I consider myself pretty quick on the uptake when it comes to technology, but I’m still dumbfounded by the speed at which some things get shared today. Consider the efforts we had to make in 2002 to get something seen by just a handful people, compared to now: Output to MPEG4, upload to YouTube in near broadcast-quality, post the link on Facebook, done. In less than an hour, without leaving your chair, and for anybody with an internet connection to see. While I understand on a logical level how sharing via social media can happen quickly, the whole process is somehow more surprising when your material is the subject.
650 views accumulated within just a few days, largely due to my hometown’s Facebook page posting it on their profile. Honestly, given my main reason for shooting, just seeing so many people from home say how much they appreciate it was satisfying enough for me. And then, something wholly unexpected happened: Agalloch posted it on their Facebook. I certainly wasn’t looking for that kind of validation, but having one of your favorite bands call something you did “one of the best fan videos out there” is an immensely wonderful feeling, as is their frontman complimenting you specifically on a separate page.
More amazing to me, however, was looking at the locations of people sharing, commenting on, and liking the video via Facebook: The United Kingdom, France, Australia, Spain, Russia, Serbia, Argentina, Honduras, Germany, Belgium, Sri Lanka, Poland, Libya, Iran, Brazil, Lithuania, Mexico, Israel, Quebec, and India, to name a few of the ones I randomly clicked at (and to say nothing of the ones from all across the United States). That says more about Agalloch’s fanbase than anything, but it’s still mind-boggling to me to see such a universally positive reaction from such vastly different areas. Shooting those slow-motion shots of the roads- sitting in the back of a truck going 20 mph down a narrow gravel road on a frigid day, holding a homemade steadicam and hoping Levi doesn’t hit a deer while he’s driving- the notion of complete strangers in places like Libya or Sri Lanka sharing the outcome of that moment wasn’t something that ever crossed my mind, no matter how obviously possible it is in hindsight.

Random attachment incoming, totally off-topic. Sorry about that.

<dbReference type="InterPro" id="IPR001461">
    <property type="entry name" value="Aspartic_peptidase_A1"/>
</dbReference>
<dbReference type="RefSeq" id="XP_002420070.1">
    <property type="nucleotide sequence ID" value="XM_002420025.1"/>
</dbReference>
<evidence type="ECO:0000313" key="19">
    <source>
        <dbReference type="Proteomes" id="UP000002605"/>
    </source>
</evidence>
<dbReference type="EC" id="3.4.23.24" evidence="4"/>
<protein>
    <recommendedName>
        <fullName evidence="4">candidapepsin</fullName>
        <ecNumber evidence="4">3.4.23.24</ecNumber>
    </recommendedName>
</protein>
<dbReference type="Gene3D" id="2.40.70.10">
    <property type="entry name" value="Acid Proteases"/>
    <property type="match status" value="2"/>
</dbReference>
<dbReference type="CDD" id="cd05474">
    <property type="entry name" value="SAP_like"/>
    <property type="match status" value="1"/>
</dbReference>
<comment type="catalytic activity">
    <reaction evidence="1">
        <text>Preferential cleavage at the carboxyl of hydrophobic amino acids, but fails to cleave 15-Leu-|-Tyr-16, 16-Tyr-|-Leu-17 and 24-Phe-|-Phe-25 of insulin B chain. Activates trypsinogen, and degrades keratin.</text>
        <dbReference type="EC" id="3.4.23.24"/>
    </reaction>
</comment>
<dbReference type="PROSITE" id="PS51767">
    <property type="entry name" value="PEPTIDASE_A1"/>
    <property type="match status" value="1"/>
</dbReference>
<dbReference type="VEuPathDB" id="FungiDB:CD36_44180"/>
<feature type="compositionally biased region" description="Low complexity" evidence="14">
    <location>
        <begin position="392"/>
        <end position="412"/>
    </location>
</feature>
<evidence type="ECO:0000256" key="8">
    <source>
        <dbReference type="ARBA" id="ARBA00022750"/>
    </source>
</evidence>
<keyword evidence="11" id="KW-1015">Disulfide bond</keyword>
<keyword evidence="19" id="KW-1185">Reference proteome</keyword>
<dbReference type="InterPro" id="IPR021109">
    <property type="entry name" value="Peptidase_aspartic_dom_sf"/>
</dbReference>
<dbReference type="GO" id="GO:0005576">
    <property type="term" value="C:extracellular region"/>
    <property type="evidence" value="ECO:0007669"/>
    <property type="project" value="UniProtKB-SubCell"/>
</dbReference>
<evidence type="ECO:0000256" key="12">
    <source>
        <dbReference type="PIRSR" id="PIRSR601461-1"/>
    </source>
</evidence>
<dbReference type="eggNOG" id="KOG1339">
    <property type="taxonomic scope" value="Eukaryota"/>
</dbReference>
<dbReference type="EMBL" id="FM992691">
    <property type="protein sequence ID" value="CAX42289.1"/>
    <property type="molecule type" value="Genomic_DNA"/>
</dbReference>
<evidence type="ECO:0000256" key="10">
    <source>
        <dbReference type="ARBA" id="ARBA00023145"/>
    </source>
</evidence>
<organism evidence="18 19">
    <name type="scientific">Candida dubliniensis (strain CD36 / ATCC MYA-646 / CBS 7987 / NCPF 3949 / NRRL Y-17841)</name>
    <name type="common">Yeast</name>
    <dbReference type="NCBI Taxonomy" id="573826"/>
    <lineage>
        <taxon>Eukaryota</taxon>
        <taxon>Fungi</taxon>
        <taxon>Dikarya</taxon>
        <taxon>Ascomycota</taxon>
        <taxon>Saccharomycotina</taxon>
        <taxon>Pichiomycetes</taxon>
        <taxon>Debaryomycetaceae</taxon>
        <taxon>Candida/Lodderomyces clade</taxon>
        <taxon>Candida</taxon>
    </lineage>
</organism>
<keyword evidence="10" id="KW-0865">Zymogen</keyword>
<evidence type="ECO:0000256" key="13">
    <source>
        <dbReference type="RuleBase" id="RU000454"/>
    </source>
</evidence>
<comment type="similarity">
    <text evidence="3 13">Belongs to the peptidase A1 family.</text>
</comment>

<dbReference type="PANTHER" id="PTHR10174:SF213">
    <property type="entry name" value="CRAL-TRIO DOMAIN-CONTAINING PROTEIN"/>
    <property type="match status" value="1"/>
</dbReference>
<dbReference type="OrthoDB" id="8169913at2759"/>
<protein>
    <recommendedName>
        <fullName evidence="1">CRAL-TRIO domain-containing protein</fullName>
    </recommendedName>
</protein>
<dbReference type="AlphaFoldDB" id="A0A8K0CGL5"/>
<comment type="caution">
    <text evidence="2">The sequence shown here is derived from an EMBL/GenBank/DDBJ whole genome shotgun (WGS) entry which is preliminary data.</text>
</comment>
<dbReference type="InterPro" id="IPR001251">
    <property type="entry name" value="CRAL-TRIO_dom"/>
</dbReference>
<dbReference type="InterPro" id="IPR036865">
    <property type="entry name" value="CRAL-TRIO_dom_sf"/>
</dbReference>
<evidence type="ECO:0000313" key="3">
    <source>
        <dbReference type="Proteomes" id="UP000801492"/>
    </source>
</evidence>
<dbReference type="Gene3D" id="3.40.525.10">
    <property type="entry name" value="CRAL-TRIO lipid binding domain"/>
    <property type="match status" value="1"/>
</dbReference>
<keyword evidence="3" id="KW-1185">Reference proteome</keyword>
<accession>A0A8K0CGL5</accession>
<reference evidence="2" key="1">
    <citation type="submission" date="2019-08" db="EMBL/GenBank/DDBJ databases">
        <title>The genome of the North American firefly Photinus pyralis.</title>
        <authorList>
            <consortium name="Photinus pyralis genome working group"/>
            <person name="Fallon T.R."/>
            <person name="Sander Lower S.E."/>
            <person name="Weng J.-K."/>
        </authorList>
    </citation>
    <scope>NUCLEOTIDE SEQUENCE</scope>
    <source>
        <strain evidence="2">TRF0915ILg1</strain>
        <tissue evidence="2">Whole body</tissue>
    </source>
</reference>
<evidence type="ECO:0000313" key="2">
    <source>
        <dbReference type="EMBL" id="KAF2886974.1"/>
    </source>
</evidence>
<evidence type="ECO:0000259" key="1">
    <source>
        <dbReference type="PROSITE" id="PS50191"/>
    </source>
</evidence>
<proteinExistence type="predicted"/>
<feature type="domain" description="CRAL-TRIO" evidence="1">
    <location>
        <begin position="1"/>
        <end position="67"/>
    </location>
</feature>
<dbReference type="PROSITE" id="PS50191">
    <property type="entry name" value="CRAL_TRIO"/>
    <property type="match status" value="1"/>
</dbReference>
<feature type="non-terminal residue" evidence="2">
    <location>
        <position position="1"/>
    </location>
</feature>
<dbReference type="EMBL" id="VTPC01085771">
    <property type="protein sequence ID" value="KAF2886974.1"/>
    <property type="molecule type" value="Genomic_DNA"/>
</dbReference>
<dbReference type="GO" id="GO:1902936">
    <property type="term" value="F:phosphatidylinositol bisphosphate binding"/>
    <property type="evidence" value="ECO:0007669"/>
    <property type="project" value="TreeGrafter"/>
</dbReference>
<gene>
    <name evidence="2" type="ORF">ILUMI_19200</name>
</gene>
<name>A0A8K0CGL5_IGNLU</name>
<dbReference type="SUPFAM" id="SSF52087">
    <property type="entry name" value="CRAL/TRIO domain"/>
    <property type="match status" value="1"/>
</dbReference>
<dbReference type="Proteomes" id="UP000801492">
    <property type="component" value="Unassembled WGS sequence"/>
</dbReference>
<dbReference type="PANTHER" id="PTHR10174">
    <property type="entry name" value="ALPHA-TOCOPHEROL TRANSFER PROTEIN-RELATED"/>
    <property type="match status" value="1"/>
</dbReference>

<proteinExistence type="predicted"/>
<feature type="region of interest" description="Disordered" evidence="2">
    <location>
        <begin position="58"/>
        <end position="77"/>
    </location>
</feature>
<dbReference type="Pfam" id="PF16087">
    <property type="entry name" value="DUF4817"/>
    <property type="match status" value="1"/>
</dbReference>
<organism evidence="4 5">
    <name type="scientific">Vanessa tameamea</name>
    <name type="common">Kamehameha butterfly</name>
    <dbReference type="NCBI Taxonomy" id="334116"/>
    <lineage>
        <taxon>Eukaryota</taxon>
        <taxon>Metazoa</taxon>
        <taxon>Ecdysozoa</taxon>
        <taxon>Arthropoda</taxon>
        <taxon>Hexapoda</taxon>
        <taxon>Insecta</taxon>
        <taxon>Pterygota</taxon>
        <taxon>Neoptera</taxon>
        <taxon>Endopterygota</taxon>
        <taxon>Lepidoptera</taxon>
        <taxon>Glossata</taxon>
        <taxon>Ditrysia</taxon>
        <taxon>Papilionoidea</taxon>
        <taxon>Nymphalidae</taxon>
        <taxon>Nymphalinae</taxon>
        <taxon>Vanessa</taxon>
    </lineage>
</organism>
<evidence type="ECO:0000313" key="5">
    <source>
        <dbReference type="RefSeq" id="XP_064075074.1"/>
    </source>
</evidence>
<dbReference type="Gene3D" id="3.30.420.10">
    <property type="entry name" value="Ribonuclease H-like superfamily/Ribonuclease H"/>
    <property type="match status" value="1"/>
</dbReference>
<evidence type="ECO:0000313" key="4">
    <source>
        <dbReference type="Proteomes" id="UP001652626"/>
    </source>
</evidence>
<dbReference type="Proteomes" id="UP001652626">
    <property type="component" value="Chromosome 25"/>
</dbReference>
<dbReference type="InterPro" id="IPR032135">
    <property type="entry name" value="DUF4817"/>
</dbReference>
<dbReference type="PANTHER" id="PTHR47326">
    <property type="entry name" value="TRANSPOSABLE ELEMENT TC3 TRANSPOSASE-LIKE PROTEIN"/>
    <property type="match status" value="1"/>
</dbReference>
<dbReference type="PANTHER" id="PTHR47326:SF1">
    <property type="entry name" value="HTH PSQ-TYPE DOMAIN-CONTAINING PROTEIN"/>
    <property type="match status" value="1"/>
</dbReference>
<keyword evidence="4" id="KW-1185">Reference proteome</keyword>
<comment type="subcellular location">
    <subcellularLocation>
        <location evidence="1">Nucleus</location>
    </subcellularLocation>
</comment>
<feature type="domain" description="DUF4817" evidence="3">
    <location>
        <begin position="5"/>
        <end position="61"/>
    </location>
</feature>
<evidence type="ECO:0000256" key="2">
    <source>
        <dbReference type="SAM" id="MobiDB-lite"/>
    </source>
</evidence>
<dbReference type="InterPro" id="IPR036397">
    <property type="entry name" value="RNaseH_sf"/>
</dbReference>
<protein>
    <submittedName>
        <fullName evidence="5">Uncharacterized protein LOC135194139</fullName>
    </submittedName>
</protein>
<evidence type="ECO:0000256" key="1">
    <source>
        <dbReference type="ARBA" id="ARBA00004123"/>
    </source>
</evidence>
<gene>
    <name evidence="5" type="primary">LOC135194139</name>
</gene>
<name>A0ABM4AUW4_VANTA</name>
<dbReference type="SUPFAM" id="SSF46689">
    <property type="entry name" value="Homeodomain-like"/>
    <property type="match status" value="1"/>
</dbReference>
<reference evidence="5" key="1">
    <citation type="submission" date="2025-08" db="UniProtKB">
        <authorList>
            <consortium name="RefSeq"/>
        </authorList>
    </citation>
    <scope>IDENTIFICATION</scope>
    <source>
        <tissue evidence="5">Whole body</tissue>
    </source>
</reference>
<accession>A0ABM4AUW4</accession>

I can’t help but think how this level of global connection would change things if I were 14 today. The first movies I’d shoot would be in High Definition- or at least a resolution comparable, and certainly nothing close to 352×240, which today is almost completely unwatchable. I’d have access to software powerful enough to cut high-budget feature films. I’d be able to post videos online in an era where literally anybody in the world can have access to them. That notion is both exhilarating and terrifying: Consider the potential caliber of filmmakers who start out today working with these tools and stick with it- where their skill level will be after 10 years of growth. But terrifying in that the internet is not forgiving to beginners, and I can only imagine the ridicule our first films would receive on YouTube. It takes a certain amount of maturity to learn to deal with the unbridled maliciousness of the internet at large without giving up, and that’s a hard skill for anybody to come up with, let alone a young teenager.
It’s not any sort of revelation that we’re all connected these days, but we seem to be getting a bit jaded to it. Looking at the list of places my videos have been viewed is viscerally exciting, but part of me still thinks “well no shit, that’s how the internet works.” I don’t mean to lament the evolution of technology, I just want to stop for a moment and reflect on how surreal it is for someone like me- that still feels like a kid from the middle of nowhere- to create something and have it seen, literally, across the world.